Then they surprised everyone today by putting up this article and saying how they’ve learnt to govern from this classic tale about a pilgrimage.


Yep, they learned to govern from a tale about a team of four who went to the West, picked up some scriptures then went home.

That’s a really weird plan for politicians. Afterall, most people would want their MPs to stick around after getting elected!

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Low could be Prime Minister

Five Stars and a Moon asked a really interesting question last week – can Mr Low Thia Khiang be Prime Minister of Singapore?

Mr Low, as they rightly pointed out, is the leader of the WeePies and that means that he would likely become the Prime Minister if the WeePies wins the majority in Parliament. We now know that the WeePies will not win the majority, since they will only be running for 28 seats.

What if, however, the WeePies win their 28 seats and the other opposition parties pull their weight and take another 17? The opposition parties could form a coalition government with 45 seats and remove PAP from power for the first time since Singapore’s independence!

Would Mr Low, as de facto leader of the opposition, then become the Prime Minister of Singapore? What would that be like?


Five Stars and a Moon suggested that Mr Low would not be a good Prime Minister, because he is a for-profit businessman and is not eloquent enough to represent Singapore. Instead of Mr Low, they suggested that either Ms Sylvia Lim or Mr Chen Show Mao would be more suitable as Prime Minister.

We disagree.

While Mr Low is definitely not as well-spoken as Ms Lim or Mr Chen, he’s not had the dishonor of running a Town Council to the ground. Perhaps his expertise in running a for-profit business helped when he was running Hougang SMC, where he was MP for 20 years before leaving for Aljunied GRC in 2011. This financial acumen would be sorely needed in a scenario where WP and another opposition party rules Singapore, because PAP’s financial guru Tharman would likely be gone, and we wouldn’t want Singapore to be bankrupt.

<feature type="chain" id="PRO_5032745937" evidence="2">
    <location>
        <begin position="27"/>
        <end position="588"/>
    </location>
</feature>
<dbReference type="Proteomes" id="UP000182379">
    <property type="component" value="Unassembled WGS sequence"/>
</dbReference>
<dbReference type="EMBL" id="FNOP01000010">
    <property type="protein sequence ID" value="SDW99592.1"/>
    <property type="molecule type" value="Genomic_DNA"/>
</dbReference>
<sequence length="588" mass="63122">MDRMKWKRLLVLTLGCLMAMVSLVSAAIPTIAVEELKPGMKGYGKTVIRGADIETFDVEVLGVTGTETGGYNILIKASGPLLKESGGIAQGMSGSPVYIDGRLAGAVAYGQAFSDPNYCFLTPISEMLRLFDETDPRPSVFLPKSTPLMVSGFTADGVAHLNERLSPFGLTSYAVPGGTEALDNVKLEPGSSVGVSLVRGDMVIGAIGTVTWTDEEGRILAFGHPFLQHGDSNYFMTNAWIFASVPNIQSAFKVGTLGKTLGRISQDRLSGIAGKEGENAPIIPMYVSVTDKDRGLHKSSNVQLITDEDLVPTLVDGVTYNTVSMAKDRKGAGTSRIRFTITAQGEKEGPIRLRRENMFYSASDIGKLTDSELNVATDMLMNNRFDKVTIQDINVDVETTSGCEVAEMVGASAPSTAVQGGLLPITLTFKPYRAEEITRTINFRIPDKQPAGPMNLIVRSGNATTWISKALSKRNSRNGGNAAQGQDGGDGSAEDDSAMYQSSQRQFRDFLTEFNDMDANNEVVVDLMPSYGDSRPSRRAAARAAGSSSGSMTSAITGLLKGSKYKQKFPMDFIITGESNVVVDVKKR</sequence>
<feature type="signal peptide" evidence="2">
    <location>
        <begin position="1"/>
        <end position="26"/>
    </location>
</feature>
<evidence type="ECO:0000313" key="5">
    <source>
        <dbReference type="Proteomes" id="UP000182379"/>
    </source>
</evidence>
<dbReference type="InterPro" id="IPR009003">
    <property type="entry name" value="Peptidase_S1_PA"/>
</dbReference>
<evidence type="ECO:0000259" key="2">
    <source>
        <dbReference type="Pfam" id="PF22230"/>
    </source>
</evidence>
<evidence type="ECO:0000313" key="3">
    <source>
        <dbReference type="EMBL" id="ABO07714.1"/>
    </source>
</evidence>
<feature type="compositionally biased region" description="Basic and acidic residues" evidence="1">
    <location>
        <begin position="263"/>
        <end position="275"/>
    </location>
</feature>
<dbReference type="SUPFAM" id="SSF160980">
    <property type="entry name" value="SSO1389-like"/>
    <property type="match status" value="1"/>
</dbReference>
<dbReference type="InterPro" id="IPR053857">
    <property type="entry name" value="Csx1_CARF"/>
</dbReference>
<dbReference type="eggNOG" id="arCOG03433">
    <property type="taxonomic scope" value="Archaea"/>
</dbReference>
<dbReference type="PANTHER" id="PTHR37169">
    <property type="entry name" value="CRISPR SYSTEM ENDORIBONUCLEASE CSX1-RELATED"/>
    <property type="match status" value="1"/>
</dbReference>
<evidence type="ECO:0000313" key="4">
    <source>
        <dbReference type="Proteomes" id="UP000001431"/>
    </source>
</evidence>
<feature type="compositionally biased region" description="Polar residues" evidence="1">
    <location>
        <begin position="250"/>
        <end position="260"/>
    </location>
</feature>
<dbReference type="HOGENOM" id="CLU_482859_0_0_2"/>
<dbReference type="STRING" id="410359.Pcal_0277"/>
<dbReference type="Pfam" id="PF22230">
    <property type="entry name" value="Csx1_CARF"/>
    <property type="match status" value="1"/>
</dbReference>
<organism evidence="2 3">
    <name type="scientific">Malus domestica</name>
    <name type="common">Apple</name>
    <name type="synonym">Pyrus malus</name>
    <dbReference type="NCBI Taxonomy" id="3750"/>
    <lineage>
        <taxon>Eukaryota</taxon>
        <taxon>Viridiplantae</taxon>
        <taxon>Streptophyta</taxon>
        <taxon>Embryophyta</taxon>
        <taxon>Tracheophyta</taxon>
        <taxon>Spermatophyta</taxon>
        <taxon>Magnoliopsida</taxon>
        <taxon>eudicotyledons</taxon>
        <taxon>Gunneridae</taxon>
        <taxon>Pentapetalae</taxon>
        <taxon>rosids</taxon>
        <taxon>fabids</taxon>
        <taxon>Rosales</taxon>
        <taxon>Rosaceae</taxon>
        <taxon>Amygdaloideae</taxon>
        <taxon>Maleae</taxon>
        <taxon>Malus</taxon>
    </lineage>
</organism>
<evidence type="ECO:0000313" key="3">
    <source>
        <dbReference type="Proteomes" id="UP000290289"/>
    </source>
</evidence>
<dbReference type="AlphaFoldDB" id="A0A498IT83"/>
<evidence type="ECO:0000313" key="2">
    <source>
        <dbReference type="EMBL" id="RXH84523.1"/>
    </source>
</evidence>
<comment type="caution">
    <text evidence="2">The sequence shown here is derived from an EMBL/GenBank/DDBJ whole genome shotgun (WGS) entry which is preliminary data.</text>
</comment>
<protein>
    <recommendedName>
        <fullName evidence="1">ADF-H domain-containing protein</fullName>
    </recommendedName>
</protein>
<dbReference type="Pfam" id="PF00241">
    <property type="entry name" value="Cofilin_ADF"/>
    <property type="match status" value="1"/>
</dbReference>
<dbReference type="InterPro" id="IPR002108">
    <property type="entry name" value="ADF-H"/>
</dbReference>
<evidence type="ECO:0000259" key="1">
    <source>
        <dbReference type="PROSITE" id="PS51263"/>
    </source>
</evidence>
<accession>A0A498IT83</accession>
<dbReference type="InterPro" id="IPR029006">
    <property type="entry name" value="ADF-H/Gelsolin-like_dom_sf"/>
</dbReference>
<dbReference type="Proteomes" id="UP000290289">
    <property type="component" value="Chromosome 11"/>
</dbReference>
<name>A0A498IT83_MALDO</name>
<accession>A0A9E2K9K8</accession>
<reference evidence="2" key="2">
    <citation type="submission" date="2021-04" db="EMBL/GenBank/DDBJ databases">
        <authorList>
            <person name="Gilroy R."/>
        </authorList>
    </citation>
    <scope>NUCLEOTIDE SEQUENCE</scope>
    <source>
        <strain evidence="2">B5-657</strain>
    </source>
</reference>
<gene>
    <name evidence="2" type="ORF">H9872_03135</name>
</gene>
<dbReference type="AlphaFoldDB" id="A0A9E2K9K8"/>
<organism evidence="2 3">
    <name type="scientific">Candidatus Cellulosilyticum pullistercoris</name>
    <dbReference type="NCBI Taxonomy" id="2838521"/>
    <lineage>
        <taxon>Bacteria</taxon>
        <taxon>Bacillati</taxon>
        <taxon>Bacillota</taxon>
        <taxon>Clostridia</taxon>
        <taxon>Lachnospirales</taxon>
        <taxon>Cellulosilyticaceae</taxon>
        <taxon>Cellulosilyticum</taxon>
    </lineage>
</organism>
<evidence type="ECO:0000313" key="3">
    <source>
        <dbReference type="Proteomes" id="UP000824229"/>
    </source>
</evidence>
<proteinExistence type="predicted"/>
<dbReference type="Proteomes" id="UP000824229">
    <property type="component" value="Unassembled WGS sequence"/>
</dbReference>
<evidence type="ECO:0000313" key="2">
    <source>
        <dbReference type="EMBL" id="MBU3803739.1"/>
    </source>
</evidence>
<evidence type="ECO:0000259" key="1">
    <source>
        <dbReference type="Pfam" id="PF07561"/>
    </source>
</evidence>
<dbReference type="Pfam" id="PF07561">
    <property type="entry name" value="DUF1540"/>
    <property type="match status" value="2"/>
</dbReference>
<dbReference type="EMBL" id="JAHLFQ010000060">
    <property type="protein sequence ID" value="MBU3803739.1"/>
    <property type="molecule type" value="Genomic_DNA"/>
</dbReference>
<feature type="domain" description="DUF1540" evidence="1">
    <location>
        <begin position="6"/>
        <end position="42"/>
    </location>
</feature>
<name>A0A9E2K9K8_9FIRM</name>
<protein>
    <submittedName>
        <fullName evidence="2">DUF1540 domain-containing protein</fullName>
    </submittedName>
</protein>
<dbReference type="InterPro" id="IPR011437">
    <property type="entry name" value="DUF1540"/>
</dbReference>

Eloquence is not all that matters when running a country. Ms Lim’s time with Aljunied has showed us that she needs more experience.


And please forget about Mr Chen Show Mao – that is assuming that you haven’t forgotten about him of course. Even though it seems like he has more scholarships than the entire civil service combined, Mr Chen has a natural knack of not delivering at key debates. Perhaps he can run for the President, where his talent for reading prepared speeches would be put to good use.

Of course, the other opposition parties would have to agree to Mr Low being Prime Minister. It is a coalition government afterall. Would they nominate their own leaders? SDP’s Chee Soon Juan, RP’s Kenneth Jeyaretnam and whoever is leading NSP when the elections come around – we may have a by-election for Prime Minister!

Do you think Mr Low is the ideal Prime Minister amongst the opposition party leaders? Let us know what you think at!

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Did the PAPpies goof it up with the new boundaries?

The Electoral Boundaries Review Committee (EBRC) released their report today, and there are a few major changes:

1) GRCs are now smaller with more 4-member GRCs around;

2) More SMCs, including Tin Pei Ling’s own Macpherson;

3) No more Joo Chiat, which was the most tightly-contested constituency in 2011; and

4) Two new GRCs – Jalan Besar (formed largely by the previous Moulmein-Kallang GRC) and Yew Tee-Marsiling.

electoral boundaries